As a psychologist who works primarily with individuals in marginalized communities, I see a lot of clients who have experienced historical, intergenerational, developmental and ongoing current trauma, often as a result of systems of oppression (racism, sexism, homophobia, transphobia, etc.). I was very excited to dive into training in somatic experiencing (SE), a "bottom up" approach to trauma treatment that recognizes the ways that traumatic experiences get stored in the body, and therefore need to be healed through the body.
However, I was disappointed to find that most of the books on SE, as well as the trainings themselves, rarely if ever mention racism or other systems of oppression and the trauma they cause. This was such a disappointment to me, especially given that racial trauma is so prevalent in the everyday lives of my clients and perpetuated daily by the current political climate.
Therefore I was thrilled to discover this book. Resmaa Menakem filled in the gap I was feeling in the SE literature, applying somatic experiencing to racial trauma and the ways that racism impacts the bodies of white people, black people (and all people of color), and those who are charged with "serving and protecting" us, the police. This book was a huge eye opener for me. Not only did it give me compassion for my own white body and the ways that trauma has been metabolized and passed on from white folks to POC through the mechanisms of white supremacy, but it gave me new and more embodied ways to understand the lives of people of color and work effectively with my POC clients. It also gave me new compassion for cops, who, through their own trauma responses and the effects of white supremacy, are now more like soldiers whose mission is to control and suppress black and brown bodies. Although I will continue to feel outrage and grief at every unnecessary police killing of an innocent man or woman of color, this book helped me to remember that we are all impacted by centuries of white supremacy conditioning and that cops need and deserve healing around racial trauma too.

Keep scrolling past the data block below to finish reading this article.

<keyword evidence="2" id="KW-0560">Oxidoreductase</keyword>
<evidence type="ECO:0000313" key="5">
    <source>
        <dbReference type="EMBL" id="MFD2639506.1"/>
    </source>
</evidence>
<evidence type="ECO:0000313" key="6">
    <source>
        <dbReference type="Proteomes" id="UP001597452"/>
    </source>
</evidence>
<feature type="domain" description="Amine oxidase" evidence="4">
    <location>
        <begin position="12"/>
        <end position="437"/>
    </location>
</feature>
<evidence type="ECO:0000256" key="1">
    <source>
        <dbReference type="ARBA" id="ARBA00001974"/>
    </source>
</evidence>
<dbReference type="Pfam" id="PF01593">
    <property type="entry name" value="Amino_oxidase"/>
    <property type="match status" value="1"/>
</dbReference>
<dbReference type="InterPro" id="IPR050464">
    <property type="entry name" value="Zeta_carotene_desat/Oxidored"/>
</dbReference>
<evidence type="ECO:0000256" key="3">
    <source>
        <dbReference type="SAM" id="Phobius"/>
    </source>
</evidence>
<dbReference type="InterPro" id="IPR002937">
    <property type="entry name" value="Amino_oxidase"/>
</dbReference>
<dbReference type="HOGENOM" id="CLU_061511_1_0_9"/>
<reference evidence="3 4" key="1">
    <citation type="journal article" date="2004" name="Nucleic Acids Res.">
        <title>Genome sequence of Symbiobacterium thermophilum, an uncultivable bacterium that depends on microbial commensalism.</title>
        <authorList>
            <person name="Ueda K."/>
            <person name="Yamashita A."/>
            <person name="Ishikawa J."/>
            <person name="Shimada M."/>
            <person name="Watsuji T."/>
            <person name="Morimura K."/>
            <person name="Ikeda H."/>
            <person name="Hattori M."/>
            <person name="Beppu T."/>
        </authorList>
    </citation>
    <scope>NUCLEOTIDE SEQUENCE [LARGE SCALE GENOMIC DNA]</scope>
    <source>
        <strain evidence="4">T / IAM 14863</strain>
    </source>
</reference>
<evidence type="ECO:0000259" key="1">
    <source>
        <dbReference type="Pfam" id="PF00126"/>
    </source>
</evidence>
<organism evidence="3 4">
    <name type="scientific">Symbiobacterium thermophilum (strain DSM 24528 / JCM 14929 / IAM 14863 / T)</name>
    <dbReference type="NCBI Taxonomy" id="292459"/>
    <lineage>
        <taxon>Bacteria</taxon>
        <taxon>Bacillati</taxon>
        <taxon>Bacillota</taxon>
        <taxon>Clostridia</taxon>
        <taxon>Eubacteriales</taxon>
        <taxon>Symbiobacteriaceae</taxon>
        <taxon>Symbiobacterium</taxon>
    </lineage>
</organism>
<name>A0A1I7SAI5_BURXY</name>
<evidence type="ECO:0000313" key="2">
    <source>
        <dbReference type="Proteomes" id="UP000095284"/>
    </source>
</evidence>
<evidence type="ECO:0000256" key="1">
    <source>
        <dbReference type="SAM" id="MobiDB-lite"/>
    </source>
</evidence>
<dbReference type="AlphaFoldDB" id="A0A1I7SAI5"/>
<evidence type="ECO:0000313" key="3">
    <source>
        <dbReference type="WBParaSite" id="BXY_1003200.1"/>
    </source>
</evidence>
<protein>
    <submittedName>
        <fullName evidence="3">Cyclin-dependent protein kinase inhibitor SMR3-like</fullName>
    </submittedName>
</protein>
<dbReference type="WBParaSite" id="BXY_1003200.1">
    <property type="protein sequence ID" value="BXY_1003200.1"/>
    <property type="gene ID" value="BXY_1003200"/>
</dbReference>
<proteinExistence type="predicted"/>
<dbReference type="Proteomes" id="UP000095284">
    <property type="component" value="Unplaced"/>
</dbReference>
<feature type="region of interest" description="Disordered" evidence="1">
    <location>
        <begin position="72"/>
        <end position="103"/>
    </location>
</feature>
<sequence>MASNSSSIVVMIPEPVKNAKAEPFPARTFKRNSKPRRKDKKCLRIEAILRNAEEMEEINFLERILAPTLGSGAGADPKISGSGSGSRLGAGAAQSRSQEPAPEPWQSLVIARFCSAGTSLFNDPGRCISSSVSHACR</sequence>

I highly recommend this book to therapists and healers, especially those who work with individuals in marginalized communities. Each chapter provides exercises to embody the learning in the chapter, so that healing is happening not just from the top down, but from the bottom up. There are exercises for individuals and groups, for white bodies, POC bodies and police bodies. The book is extremely timely and relevant and should be required reading for anyone wanting to understand more about the history and current conditions of racism in America, its impacts, and how to heal.